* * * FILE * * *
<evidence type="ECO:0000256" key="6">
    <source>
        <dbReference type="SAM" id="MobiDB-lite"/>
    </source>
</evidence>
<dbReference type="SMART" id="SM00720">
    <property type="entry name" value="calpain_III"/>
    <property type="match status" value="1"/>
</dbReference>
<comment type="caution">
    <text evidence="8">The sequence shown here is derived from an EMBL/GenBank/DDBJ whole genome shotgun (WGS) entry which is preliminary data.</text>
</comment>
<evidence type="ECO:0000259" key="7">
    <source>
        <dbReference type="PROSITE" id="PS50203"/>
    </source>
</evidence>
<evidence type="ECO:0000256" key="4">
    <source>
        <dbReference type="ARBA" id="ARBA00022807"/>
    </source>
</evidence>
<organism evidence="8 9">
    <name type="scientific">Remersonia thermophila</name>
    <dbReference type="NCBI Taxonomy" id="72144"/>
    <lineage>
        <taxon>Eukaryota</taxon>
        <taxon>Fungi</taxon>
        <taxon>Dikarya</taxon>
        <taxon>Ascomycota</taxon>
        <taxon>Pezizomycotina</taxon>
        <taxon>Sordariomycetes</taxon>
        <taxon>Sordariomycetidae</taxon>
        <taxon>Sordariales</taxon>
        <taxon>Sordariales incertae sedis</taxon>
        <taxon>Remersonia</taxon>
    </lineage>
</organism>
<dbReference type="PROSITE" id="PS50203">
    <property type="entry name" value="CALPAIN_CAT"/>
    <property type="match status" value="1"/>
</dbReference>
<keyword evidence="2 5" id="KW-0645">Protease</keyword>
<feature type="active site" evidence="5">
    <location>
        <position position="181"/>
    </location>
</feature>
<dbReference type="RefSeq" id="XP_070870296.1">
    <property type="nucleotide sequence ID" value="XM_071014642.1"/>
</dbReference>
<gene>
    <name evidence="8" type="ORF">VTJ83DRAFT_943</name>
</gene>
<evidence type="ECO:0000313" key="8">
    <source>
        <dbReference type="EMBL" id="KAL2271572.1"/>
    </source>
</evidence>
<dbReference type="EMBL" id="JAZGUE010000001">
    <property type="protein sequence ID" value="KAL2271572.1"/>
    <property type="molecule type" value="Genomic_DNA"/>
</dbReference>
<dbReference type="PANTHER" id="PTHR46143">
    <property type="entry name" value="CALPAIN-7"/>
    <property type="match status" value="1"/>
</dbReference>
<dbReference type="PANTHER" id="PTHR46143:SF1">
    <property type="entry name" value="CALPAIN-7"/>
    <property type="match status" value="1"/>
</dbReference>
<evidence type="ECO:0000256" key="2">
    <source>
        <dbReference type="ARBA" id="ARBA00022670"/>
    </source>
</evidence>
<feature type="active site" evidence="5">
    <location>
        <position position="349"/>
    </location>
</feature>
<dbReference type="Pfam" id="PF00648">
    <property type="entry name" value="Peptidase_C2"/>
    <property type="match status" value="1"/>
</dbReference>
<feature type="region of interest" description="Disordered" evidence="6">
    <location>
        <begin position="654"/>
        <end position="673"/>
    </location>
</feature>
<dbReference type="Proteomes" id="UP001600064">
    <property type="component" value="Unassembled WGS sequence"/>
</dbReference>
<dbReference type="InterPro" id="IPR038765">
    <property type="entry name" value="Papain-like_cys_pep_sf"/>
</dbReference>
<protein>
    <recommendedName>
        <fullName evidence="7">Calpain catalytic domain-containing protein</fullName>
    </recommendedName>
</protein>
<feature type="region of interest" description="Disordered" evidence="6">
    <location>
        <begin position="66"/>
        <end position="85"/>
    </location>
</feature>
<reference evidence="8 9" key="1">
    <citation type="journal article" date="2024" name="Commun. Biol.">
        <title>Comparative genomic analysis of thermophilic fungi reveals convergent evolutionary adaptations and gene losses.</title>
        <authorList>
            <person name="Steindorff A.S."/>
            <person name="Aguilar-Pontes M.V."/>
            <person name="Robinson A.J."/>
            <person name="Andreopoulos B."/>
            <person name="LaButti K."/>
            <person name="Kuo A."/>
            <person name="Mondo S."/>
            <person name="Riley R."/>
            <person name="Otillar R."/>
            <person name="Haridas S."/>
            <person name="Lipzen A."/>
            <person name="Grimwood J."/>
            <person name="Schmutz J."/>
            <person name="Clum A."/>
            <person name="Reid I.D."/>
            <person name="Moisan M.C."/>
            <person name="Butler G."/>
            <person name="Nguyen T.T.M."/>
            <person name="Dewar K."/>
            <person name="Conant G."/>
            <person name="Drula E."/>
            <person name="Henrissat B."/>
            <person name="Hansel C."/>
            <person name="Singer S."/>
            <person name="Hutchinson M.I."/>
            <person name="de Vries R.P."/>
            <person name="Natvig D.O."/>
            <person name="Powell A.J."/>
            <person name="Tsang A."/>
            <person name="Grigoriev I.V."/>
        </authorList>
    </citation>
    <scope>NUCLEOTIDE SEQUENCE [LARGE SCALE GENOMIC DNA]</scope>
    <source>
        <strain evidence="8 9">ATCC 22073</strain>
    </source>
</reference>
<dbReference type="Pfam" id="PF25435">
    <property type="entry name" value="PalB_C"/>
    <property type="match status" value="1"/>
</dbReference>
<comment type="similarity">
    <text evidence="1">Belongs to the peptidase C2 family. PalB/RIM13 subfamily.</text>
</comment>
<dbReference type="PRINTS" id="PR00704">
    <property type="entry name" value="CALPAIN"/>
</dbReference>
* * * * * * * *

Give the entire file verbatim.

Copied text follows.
<evidence type="ECO:0000256" key="6">
    <source>
        <dbReference type="SAM" id="MobiDB-lite"/>
    </source>
</evidence>
<dbReference type="SMART" id="SM00720">
    <property type="entry name" value="calpain_III"/>
    <property type="match status" value="1"/>
</dbReference>
<comment type="caution">
    <text evidence="8">The sequence shown here is derived from an EMBL/GenBank/DDBJ whole genome shotgun (WGS) entry which is preliminary data.</text>
</comment>
<evidence type="ECO:0000259" key="7">
    <source>
        <dbReference type="PROSITE" id="PS50203"/>
    </source>
</evidence>
<evidence type="ECO:0000256" key="4">
    <source>
        <dbReference type="ARBA" id="ARBA00022807"/>
    </source>
</evidence>
<organism evidence="8 9">
    <name type="scientific">Remersonia thermophila</name>
    <dbReference type="NCBI Taxonomy" id="72144"/>
    <lineage>
        <taxon>Eukaryota</taxon>
        <taxon>Fungi</taxon>
        <taxon>Dikarya</taxon>
        <taxon>Ascomycota</taxon>
        <taxon>Pezizomycotina</taxon>
        <taxon>Sordariomycetes</taxon>
        <taxon>Sordariomycetidae</taxon>
        <taxon>Sordariales</taxon>
        <taxon>Sordariales incertae sedis</taxon>
        <taxon>Remersonia</taxon>
    </lineage>
</organism>
<dbReference type="PROSITE" id="PS50203">
    <property type="entry name" value="CALPAIN_CAT"/>
    <property type="match status" value="1"/>
</dbReference>
<keyword evidence="2 5" id="KW-0645">Protease</keyword>
<feature type="active site" evidence="5">
    <location>
        <position position="181"/>
    </location>
</feature>
<dbReference type="RefSeq" id="XP_070870296.1">
    <property type="nucleotide sequence ID" value="XM_071014642.1"/>
</dbReference>
<gene>
    <name evidence="8" type="ORF">VTJ83DRAFT_943</name>
</gene>
<evidence type="ECO:0000313" key="8">
    <source>
        <dbReference type="EMBL" id="KAL2271572.1"/>
    </source>
</evidence>
<dbReference type="EMBL" id="JAZGUE010000001">
    <property type="protein sequence ID" value="KAL2271572.1"/>
    <property type="molecule type" value="Genomic_DNA"/>
</dbReference>
<dbReference type="PANTHER" id="PTHR46143">
    <property type="entry name" value="CALPAIN-7"/>
    <property type="match status" value="1"/>
</dbReference>
<dbReference type="PANTHER" id="PTHR46143:SF1">
    <property type="entry name" value="CALPAIN-7"/>
    <property type="match status" value="1"/>
</dbReference>
<evidence type="ECO:0000256" key="2">
    <source>
        <dbReference type="ARBA" id="ARBA00022670"/>
    </source>
</evidence>
<feature type="active site" evidence="5">
    <location>
        <position position="349"/>
    </location>
</feature>
<dbReference type="Pfam" id="PF00648">
    <property type="entry name" value="Peptidase_C2"/>
    <property type="match status" value="1"/>
</dbReference>
<feature type="region of interest" description="Disordered" evidence="6">
    <location>
        <begin position="654"/>
        <end position="673"/>
    </location>
</feature>
<dbReference type="Proteomes" id="UP001600064">
    <property type="component" value="Unassembled WGS sequence"/>
</dbReference>
<dbReference type="InterPro" id="IPR038765">
    <property type="entry name" value="Papain-like_cys_pep_sf"/>
</dbReference>
<protein>
    <recommendedName>
        <fullName evidence="7">Calpain catalytic domain-containing protein</fullName>
    </recommendedName>
</protein>
<feature type="region of interest" description="Disordered" evidence="6">
    <location>
        <begin position="66"/>
        <end position="85"/>
    </location>
</feature>
<reference evidence="8 9" key="1">
    <citation type="journal article" date="2024" name="Commun. Biol.">
        <title>Comparative genomic analysis of thermophilic fungi reveals convergent evolutionary adaptations and gene losses.</title>
        <authorList>
            <person name="Steindorff A.S."/>
            <person name="Aguilar-Pontes M.V."/>
            <person name="Robinson A.J."/>
            <person name="Andreopoulos B."/>
            <person name="LaButti K."/>
            <person name="Kuo A."/>
            <person name="Mondo S."/>
            <person name="Riley R."/>
            <person name="Otillar R."/>
            <person name="Haridas S."/>
            <person name="Lipzen A."/>
            <person name="Grimwood J."/>
            <person name="Schmutz J."/>
            <person name="Clum A."/>
            <person name="Reid I.D."/>
            <person name="Moisan M.C."/>
            <person name="Butler G."/>
            <person name="Nguyen T.T.M."/>
            <person name="Dewar K."/>
            <person name="Conant G."/>
            <person name="Drula E."/>
            <person name="Henrissat B."/>
            <person name="Hansel C."/>
            <person name="Singer S."/>
            <person name="Hutchinson M.I."/>
            <person name="de Vries R.P."/>
            <person name="Natvig D.O."/>
            <person name="Powell A.J."/>
            <person name="Tsang A."/>
            <person name="Grigoriev I.V."/>
        </authorList>
    </citation>
    <scope>NUCLEOTIDE SEQUENCE [LARGE SCALE GENOMIC DNA]</scope>
    <source>
        <strain evidence="8 9">ATCC 22073</strain>
    </source>
</reference>
<dbReference type="Pfam" id="PF25435">
    <property type="entry name" value="PalB_C"/>
    <property type="match status" value="1"/>
</dbReference>
<comment type="similarity">
    <text evidence="1">Belongs to the peptidase C2 family. PalB/RIM13 subfamily.</text>
</comment>
<dbReference type="PRINTS" id="PR00704">
    <property type="entry name" value="CALPAIN"/>
</dbReference>